Poem by Yan Fang in running-standard script

citation

Maker(s)
Artist: Bada Shanren 八大山人 (朱耷) (1626-1705)
Historical period(s)
Qing dynasty, ca. 1697
Medium
Ink on paper
Dimensions
H x W (image): 30 x 34.3 cm (11 13/16 x 13 1/2 in)
Geography
China
Credit Line
Purchase — funds provided by the E. Rhodes and Leona B. Carpenter Foundation in honor of the 75th Anniversary of the Freer Gallery of Art.
Collection
Shao F. Wang collection
Accession Number
F1998.37
On View Location
Currently not on view
Classification(s)
Album, Calligraphy
Type

Album leaf

Keywords
China, copy, Qing dynasty (1644 - 1911), Shao F. Wang collection, WWII-era provenance
Provenance

To 1997
Wang Fangyu (1913-1997), to 1997 [1]

To 1998
Shao F. Wang, New York and Short Hills, NJ, by descent, to 1998

From 1998
Freer Gallery of Art, purchased from Shao F. Wang in 1998

Notes:

[1] According to Curatorial Note 3, Joseph Chang and Stephen D. Allee, May 7, 1998, and Joseph Chang and Stephen D. Allee, August 18, 1998, in the object record.

Previous Owner(s)

Shao F. Wang
Wang Fangyu 1913-1997

Label

The poem on this album leaf, titled On Stopping for the Evening at Deer Gate Mountain, was composed by the Tang-dynasty poet Yan Fang (early-mid-8th century). In his postscript, Bada Shanren states explicitly that he wrote this leaf to "copy" the style of the Ming-dynasty calligrapher Wang Chong (1494-1533), also known as Yayi Shanren; however, the running-standard script Bada employed here has no stylistic precedent among Wang's known works. Bada's usage of the word "copying" is problematic and clearly means something other than the usual definition--perhaps something more along the lines of "inspired by." The opening and closing section of Yan Fang's eighteen-line poem may be translated as follows:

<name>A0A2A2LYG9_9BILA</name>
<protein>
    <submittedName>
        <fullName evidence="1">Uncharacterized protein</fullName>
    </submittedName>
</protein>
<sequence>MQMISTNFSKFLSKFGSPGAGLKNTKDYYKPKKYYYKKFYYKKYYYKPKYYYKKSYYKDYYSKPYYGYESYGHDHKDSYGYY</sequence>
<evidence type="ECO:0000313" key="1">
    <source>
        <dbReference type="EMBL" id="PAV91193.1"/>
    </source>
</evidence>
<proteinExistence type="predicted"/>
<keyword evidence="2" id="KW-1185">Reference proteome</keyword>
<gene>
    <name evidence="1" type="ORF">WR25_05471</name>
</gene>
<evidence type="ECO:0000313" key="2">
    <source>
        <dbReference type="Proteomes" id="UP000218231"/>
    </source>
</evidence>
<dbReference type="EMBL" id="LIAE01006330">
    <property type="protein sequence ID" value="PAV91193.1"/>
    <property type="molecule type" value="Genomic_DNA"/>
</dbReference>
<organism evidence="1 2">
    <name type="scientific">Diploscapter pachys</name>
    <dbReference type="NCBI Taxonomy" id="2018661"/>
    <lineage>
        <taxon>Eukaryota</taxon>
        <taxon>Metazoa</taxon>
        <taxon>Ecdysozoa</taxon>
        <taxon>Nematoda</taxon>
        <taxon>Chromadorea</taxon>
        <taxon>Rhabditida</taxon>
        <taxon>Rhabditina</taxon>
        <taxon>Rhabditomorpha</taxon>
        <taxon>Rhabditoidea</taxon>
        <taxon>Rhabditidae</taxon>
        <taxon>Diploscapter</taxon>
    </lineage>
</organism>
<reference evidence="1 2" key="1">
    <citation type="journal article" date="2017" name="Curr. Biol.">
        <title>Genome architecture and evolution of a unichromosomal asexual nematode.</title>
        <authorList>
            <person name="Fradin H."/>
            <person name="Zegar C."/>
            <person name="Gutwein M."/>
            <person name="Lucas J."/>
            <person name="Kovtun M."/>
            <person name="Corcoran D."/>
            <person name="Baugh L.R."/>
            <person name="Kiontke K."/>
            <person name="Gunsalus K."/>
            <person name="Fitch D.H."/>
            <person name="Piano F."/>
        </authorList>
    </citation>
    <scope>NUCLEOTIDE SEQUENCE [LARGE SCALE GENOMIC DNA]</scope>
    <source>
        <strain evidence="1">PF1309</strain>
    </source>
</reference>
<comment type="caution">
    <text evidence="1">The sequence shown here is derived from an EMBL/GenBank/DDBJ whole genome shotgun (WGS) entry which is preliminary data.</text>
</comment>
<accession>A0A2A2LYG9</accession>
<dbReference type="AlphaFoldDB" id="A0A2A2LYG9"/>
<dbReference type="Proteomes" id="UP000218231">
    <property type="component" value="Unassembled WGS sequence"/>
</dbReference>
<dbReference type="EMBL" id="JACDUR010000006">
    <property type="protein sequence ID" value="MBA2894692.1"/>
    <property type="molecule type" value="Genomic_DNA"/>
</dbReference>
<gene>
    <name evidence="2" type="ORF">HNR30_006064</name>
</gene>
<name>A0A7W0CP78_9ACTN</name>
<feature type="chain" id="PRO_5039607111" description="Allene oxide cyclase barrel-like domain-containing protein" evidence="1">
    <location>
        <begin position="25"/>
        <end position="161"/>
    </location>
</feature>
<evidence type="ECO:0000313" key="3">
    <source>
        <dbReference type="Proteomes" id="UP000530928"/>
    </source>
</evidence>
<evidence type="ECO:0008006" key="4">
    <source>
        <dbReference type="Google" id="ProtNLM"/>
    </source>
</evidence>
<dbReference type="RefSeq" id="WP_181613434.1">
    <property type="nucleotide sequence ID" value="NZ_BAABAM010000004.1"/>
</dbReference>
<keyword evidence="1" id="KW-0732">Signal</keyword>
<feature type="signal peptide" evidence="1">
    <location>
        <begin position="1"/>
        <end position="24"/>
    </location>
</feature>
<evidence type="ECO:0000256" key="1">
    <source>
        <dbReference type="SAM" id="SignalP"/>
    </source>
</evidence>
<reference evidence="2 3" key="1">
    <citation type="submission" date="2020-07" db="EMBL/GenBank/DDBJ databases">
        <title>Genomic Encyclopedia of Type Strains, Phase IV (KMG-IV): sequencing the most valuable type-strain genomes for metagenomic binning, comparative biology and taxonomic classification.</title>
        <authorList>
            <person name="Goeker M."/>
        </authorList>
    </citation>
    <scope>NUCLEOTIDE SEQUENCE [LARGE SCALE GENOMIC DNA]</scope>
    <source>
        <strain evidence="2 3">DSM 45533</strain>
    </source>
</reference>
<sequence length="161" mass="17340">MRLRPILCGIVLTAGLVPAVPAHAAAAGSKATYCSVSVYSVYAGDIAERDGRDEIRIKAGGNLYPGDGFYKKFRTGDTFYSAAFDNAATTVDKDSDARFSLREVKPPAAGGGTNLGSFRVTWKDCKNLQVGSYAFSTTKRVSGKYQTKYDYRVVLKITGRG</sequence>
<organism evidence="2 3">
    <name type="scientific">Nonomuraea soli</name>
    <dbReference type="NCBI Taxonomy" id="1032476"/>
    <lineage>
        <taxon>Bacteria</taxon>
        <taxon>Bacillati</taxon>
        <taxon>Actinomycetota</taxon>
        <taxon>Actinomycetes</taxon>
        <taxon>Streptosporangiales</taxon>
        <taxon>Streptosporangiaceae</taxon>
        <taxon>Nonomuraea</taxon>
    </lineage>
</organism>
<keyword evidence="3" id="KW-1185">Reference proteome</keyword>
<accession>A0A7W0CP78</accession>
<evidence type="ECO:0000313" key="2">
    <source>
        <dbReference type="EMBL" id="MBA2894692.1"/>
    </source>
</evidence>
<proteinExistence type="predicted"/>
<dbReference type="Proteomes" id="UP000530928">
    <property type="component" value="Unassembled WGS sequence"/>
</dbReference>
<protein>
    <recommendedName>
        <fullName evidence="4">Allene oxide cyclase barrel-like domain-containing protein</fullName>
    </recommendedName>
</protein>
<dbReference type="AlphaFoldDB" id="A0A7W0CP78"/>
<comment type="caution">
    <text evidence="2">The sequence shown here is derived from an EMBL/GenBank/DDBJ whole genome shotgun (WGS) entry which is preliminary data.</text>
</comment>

The place Pang Gong went to seek reclusion,
Is as hard to find as footprints on the waves.
My drifting boat arrives before nightfall,
I grip my walking stick and take a stroll,
Between double cliffs, the Deer Gate opens,
A hundred winding valleys heaped with gems.
Wandering abroad, I do not flee the world,
But seek the Dao to save my youthful face;
How can one follow cleverness and cunning,
Grab and contend for an awl's-tip of space?

(Translation by Stephen D. Allee)

Published References
  • Thomas Lawton Thomas W. Lentz. Beyond the Legacy: Anniversary Acquisitions for the Freer Gallery of Art and the Arthur M. Sackler Gallery. vol. 1 Washington, 1998. pp. 244-251, 262.
  • Joseph Chang, Quianshen Bai, Catalogue by Stephen Allee. In Pursuit of Heavenly Harmony: Paintings and Calligraphy by Bada Shanren from the Bequest of Wang Fangyu and Sum Wai. Exh. cat. Washington. cat. 31, pp. 136-137.
  • Ni Yibin. Symbols, Art, and Language from the Land of the Dragon: The Cultural History of 100 Chinese Characters. London. p. 13.
Collection Area(s)
Chinese Art
Web Resources
Google Cultural Institute
Rights Statement

Copyright with museum